“To the family: If you knew, if you really knew the way God works, he don’t use people who commits anything like that for his glory. No way. It’s the total opposite.” Ray Lewis to CBS Sports before Super Bowl
After the Baltimore Ravens won the Super bowl in 2000 Ray Lewis, their Pro-Bowl Linebacker and MVP of Super Bowl XXXV and two of his friends were involved in a fight after a post-super bowl party. The fight turned out to be an ugly affair and when it was done two men lay dead, the blood of one in Lewis’s limo. The suit Lewis was wearing during the party was never found. Lewis ended up taking a plea bargain in which Lewis plead guilty to a misdemeanor count of obstruction of justice in exchange for his testimony against his companions and the dropping of double homicide charges.
Since that time Lewis has distinguished himself on the football field, won many accolades and done much charity and community work. He has been active in church and worked for the benefit of many people. For all of those things he should be commended. He is beloved in Baltimore, not merely because he has brought football glory to the city but because of those acts of charity and community involvement.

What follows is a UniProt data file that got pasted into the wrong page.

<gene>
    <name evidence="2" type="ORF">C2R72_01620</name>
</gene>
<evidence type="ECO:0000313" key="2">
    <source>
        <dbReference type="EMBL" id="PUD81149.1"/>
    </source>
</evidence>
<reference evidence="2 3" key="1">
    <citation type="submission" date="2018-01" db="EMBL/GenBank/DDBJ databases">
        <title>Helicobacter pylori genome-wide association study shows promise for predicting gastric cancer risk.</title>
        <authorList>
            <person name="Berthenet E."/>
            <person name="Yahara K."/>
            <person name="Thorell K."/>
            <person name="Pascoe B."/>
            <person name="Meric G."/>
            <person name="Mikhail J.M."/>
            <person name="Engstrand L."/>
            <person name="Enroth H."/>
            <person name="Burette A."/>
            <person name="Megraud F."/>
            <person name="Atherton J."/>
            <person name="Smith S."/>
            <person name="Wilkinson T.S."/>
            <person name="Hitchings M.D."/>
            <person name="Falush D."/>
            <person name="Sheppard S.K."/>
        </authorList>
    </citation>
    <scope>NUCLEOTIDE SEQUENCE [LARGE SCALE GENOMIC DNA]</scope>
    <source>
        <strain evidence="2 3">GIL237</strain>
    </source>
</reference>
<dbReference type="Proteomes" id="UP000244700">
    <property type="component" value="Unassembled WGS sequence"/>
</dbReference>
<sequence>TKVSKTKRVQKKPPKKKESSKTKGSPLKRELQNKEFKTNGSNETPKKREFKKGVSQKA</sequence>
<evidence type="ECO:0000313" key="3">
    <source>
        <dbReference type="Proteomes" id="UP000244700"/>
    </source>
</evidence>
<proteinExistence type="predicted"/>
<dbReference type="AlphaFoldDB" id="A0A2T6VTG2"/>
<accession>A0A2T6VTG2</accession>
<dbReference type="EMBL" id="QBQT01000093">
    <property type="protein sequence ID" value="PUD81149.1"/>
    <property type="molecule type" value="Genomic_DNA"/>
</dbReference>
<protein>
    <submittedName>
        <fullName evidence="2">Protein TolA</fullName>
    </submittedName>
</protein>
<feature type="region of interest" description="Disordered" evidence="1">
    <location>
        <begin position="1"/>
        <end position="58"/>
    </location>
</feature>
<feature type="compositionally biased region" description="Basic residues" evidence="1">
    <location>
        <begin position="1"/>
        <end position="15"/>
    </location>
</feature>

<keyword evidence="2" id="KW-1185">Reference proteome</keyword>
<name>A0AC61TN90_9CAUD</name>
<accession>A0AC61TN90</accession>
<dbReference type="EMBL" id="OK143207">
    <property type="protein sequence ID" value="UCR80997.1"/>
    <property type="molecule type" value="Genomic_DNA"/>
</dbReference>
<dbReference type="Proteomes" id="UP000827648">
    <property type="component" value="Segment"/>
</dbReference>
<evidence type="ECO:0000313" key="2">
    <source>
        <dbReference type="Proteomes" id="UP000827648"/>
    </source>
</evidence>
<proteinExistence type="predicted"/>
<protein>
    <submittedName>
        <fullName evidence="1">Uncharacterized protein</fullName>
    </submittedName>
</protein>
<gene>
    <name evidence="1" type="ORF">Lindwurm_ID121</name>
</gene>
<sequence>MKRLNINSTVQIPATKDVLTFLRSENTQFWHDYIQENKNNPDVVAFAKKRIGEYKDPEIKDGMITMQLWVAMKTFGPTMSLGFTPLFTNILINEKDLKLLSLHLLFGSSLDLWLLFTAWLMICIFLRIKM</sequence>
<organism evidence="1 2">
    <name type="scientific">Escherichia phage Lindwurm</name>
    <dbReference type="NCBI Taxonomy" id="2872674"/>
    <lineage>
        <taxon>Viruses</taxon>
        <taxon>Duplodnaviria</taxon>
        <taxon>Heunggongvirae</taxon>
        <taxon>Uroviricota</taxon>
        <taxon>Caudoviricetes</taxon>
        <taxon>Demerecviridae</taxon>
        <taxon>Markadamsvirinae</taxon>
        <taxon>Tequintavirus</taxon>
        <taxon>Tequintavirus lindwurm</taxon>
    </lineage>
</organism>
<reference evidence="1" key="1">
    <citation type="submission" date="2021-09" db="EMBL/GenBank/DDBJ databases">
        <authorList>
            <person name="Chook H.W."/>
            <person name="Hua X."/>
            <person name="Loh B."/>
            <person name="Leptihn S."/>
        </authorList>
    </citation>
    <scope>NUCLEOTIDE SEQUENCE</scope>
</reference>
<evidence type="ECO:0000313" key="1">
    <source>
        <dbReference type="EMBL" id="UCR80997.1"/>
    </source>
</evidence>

At the same time his silence about the murders, in which he is one of three men living to know the truth about what happened on that night is troubling. Even more so when I saw his interview before the Super Bowl as well as other comments made back in 2006 to Sports Illustrated in The Gospel According to Ray http://sportsillustrated.cnn.com/vault/article/magazine/MAG1108943/1/index.htm as his image rehabilitation efforts had propelled him back into the favor of fans and the league.
Do I believe that people can change? Yes. Do I believe that God loves and forgives sinners? By all means. Do I value Ray Lewis as a football legend, man of great civic charity and even faith? Yes. Do I have questions that are unanswered about the unsolved murders and Lewis’s involvement in them? Yes.